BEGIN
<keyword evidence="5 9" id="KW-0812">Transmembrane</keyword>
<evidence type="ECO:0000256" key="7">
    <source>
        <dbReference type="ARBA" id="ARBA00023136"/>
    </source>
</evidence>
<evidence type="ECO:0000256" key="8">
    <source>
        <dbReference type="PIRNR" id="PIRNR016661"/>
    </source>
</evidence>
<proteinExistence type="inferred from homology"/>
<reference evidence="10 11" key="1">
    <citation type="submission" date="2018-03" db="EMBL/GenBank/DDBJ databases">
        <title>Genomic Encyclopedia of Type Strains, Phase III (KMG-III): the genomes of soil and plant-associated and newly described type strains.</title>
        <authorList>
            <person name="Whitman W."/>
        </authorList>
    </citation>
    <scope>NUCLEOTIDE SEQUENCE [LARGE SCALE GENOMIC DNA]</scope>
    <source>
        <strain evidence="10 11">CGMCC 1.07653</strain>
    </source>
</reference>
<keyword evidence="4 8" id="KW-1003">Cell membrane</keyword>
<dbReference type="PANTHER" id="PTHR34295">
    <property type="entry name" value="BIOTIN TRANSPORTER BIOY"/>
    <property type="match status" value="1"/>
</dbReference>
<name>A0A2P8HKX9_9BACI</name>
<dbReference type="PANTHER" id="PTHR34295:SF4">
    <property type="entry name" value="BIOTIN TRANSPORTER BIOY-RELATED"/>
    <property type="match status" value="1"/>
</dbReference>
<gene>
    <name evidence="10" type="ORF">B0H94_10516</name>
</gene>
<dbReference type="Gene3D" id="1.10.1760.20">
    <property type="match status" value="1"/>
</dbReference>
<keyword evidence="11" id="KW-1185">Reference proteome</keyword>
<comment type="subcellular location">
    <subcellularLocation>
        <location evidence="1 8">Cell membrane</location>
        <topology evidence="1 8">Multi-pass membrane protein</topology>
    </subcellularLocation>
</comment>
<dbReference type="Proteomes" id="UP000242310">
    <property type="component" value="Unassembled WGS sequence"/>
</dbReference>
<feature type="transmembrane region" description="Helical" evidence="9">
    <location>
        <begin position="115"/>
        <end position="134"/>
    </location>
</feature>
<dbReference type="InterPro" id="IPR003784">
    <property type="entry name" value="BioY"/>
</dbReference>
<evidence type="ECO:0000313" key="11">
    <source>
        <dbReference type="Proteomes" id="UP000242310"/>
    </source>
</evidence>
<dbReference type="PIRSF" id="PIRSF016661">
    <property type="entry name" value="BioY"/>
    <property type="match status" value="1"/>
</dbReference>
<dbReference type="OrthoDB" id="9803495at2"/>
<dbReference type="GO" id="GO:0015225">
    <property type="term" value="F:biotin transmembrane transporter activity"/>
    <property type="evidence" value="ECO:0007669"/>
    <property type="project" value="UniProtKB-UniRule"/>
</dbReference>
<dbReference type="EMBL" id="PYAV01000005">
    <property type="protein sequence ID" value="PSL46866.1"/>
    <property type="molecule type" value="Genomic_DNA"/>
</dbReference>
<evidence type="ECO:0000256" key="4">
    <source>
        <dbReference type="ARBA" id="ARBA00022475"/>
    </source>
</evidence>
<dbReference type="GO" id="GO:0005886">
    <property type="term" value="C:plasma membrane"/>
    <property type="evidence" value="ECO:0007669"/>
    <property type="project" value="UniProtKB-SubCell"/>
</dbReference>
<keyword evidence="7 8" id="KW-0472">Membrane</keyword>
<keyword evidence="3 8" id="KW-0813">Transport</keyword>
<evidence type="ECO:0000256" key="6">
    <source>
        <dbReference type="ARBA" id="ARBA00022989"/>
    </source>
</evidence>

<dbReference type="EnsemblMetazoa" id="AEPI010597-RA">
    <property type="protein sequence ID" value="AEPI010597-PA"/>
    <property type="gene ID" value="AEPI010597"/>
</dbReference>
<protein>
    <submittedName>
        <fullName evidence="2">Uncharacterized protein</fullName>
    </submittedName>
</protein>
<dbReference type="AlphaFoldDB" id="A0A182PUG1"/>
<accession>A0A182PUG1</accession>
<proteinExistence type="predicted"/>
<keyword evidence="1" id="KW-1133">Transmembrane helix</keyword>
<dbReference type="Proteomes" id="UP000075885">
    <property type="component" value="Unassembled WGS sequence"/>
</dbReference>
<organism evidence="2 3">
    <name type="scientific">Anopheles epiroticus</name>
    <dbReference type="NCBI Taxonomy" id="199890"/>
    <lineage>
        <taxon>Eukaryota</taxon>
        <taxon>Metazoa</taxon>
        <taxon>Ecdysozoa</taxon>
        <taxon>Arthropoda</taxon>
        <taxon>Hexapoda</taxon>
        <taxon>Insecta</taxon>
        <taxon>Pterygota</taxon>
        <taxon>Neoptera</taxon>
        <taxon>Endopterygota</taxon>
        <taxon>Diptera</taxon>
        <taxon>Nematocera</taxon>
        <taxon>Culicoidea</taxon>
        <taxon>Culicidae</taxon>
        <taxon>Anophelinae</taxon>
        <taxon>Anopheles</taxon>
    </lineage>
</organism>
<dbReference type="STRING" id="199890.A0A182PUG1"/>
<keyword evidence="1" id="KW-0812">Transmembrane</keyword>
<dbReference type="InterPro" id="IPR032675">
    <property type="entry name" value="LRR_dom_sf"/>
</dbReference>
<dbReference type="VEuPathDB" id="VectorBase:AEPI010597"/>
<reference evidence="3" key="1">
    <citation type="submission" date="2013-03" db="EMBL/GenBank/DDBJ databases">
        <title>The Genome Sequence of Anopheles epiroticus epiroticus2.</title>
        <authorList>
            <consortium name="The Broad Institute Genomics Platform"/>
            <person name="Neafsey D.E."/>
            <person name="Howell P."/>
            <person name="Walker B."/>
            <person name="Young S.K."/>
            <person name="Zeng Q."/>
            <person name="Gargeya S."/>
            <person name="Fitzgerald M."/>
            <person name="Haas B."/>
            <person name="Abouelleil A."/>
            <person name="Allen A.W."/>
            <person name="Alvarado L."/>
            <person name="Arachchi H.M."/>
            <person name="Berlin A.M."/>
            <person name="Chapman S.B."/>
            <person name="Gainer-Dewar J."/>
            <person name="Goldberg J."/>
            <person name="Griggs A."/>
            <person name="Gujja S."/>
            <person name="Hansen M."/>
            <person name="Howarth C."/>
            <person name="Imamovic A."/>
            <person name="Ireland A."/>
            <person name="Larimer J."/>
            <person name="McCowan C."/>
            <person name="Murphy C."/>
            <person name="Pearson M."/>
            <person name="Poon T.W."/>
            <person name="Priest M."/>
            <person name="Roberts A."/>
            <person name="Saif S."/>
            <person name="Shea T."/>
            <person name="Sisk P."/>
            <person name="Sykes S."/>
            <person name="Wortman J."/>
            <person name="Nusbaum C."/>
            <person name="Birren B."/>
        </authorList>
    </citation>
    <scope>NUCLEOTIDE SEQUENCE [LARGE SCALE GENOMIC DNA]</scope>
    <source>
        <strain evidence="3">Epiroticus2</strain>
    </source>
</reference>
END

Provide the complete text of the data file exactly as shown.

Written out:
<keyword evidence="5 9" id="KW-0812">Transmembrane</keyword>
<evidence type="ECO:0000256" key="7">
    <source>
        <dbReference type="ARBA" id="ARBA00023136"/>
    </source>
</evidence>
<evidence type="ECO:0000256" key="8">
    <source>
        <dbReference type="PIRNR" id="PIRNR016661"/>
    </source>
</evidence>
<proteinExistence type="inferred from homology"/>
<reference evidence="10 11" key="1">
    <citation type="submission" date="2018-03" db="EMBL/GenBank/DDBJ databases">
        <title>Genomic Encyclopedia of Type Strains, Phase III (KMG-III): the genomes of soil and plant-associated and newly described type strains.</title>
        <authorList>
            <person name="Whitman W."/>
        </authorList>
    </citation>
    <scope>NUCLEOTIDE SEQUENCE [LARGE SCALE GENOMIC DNA]</scope>
    <source>
        <strain evidence="10 11">CGMCC 1.07653</strain>
    </source>
</reference>
<keyword evidence="4 8" id="KW-1003">Cell membrane</keyword>
<dbReference type="PANTHER" id="PTHR34295">
    <property type="entry name" value="BIOTIN TRANSPORTER BIOY"/>
    <property type="match status" value="1"/>
</dbReference>
<name>A0A2P8HKX9_9BACI</name>
<dbReference type="PANTHER" id="PTHR34295:SF4">
    <property type="entry name" value="BIOTIN TRANSPORTER BIOY-RELATED"/>
    <property type="match status" value="1"/>
</dbReference>
<gene>
    <name evidence="10" type="ORF">B0H94_10516</name>
</gene>
<dbReference type="Gene3D" id="1.10.1760.20">
    <property type="match status" value="1"/>
</dbReference>
<keyword evidence="11" id="KW-1185">Reference proteome</keyword>
<comment type="subcellular location">
    <subcellularLocation>
        <location evidence="1 8">Cell membrane</location>
        <topology evidence="1 8">Multi-pass membrane protein</topology>
    </subcellularLocation>
</comment>
<dbReference type="Proteomes" id="UP000242310">
    <property type="component" value="Unassembled WGS sequence"/>
</dbReference>
<feature type="transmembrane region" description="Helical" evidence="9">
    <location>
        <begin position="115"/>
        <end position="134"/>
    </location>
</feature>
<dbReference type="InterPro" id="IPR003784">
    <property type="entry name" value="BioY"/>
</dbReference>
<evidence type="ECO:0000313" key="11">
    <source>
        <dbReference type="Proteomes" id="UP000242310"/>
    </source>
</evidence>
<dbReference type="PIRSF" id="PIRSF016661">
    <property type="entry name" value="BioY"/>
    <property type="match status" value="1"/>
</dbReference>
<dbReference type="OrthoDB" id="9803495at2"/>
<dbReference type="GO" id="GO:0015225">
    <property type="term" value="F:biotin transmembrane transporter activity"/>
    <property type="evidence" value="ECO:0007669"/>
    <property type="project" value="UniProtKB-UniRule"/>
</dbReference>
<dbReference type="EMBL" id="PYAV01000005">
    <property type="protein sequence ID" value="PSL46866.1"/>
    <property type="molecule type" value="Genomic_DNA"/>
</dbReference>
<evidence type="ECO:0000256" key="4">
    <source>
        <dbReference type="ARBA" id="ARBA00022475"/>
    </source>
</evidence>
<dbReference type="GO" id="GO:0005886">
    <property type="term" value="C:plasma membrane"/>
    <property type="evidence" value="ECO:0007669"/>
    <property type="project" value="UniProtKB-SubCell"/>
</dbReference>
<keyword evidence="7 8" id="KW-0472">Membrane</keyword>
<keyword evidence="3 8" id="KW-0813">Transport</keyword>
<evidence type="ECO:0000256" key="6">
    <source>
        <dbReference type="ARBA" id="ARBA00022989"/>
    </source>
</evidence>

<dbReference type="EnsemblMetazoa" id="AEPI010597-RA">
    <property type="protein sequence ID" value="AEPI010597-PA"/>
    <property type="gene ID" value="AEPI010597"/>
</dbReference>
<protein>
    <submittedName>
        <fullName evidence="2">Uncharacterized protein</fullName>
    </submittedName>
</protein>
<dbReference type="AlphaFoldDB" id="A0A182PUG1"/>
<accession>A0A182PUG1</accession>
<proteinExistence type="predicted"/>
<keyword evidence="1" id="KW-1133">Transmembrane helix</keyword>
<dbReference type="Proteomes" id="UP000075885">
    <property type="component" value="Unassembled WGS sequence"/>
</dbReference>
<organism evidence="2 3">
    <name type="scientific">Anopheles epiroticus</name>
    <dbReference type="NCBI Taxonomy" id="199890"/>
    <lineage>
        <taxon>Eukaryota</taxon>
        <taxon>Metazoa</taxon>
        <taxon>Ecdysozoa</taxon>
        <taxon>Arthropoda</taxon>
        <taxon>Hexapoda</taxon>
        <taxon>Insecta</taxon>
        <taxon>Pterygota</taxon>
        <taxon>Neoptera</taxon>
        <taxon>Endopterygota</taxon>
        <taxon>Diptera</taxon>
        <taxon>Nematocera</taxon>
        <taxon>Culicoidea</taxon>
        <taxon>Culicidae</taxon>
        <taxon>Anophelinae</taxon>
        <taxon>Anopheles</taxon>
    </lineage>
</organism>
<dbReference type="STRING" id="199890.A0A182PUG1"/>
<keyword evidence="1" id="KW-0812">Transmembrane</keyword>
<dbReference type="InterPro" id="IPR032675">
    <property type="entry name" value="LRR_dom_sf"/>
</dbReference>
<dbReference type="VEuPathDB" id="VectorBase:AEPI010597"/>
<reference evidence="3" key="1">
    <citation type="submission" date="2013-03" db="EMBL/GenBank/DDBJ databases">
        <title>The Genome Sequence of Anopheles epiroticus epiroticus2.</title>
        <authorList>
            <consortium name="The Broad Institute Genomics Platform"/>
            <person name="Neafsey D.E."/>
            <person name="Howell P."/>
            <person name="Walker B."/>
            <person name="Young S.K."/>
            <person name="Zeng Q."/>
            <person name="Gargeya S."/>
            <person name="Fitzgerald M."/>
            <person name="Haas B."/>
            <person name="Abouelleil A."/>
            <person name="Allen A.W."/>
            <person name="Alvarado L."/>
            <person name="Arachchi H.M."/>
            <person name="Berlin A.M."/>
            <person name="Chapman S.B."/>
            <person name="Gainer-Dewar J."/>
            <person name="Goldberg J."/>
            <person name="Griggs A."/>
            <person name="Gujja S."/>
            <person name="Hansen M."/>
            <person name="Howarth C."/>
            <person name="Imamovic A."/>
            <person name="Ireland A."/>
            <person name="Larimer J."/>
            <person name="McCowan C."/>
            <person name="Murphy C."/>
            <person name="Pearson M."/>
            <person name="Poon T.W."/>
            <person name="Priest M."/>
            <person name="Roberts A."/>
            <person name="Saif S."/>
            <person name="Shea T."/>
            <person name="Sisk P."/>
            <person name="Sykes S."/>
            <person name="Wortman J."/>
            <person name="Nusbaum C."/>
            <person name="Birren B."/>
        </authorList>
    </citation>
    <scope>NUCLEOTIDE SEQUENCE [LARGE SCALE GENOMIC DNA]</scope>
    <source>
        <strain evidence="3">Epiroticus2</strain>
    </source>
</reference>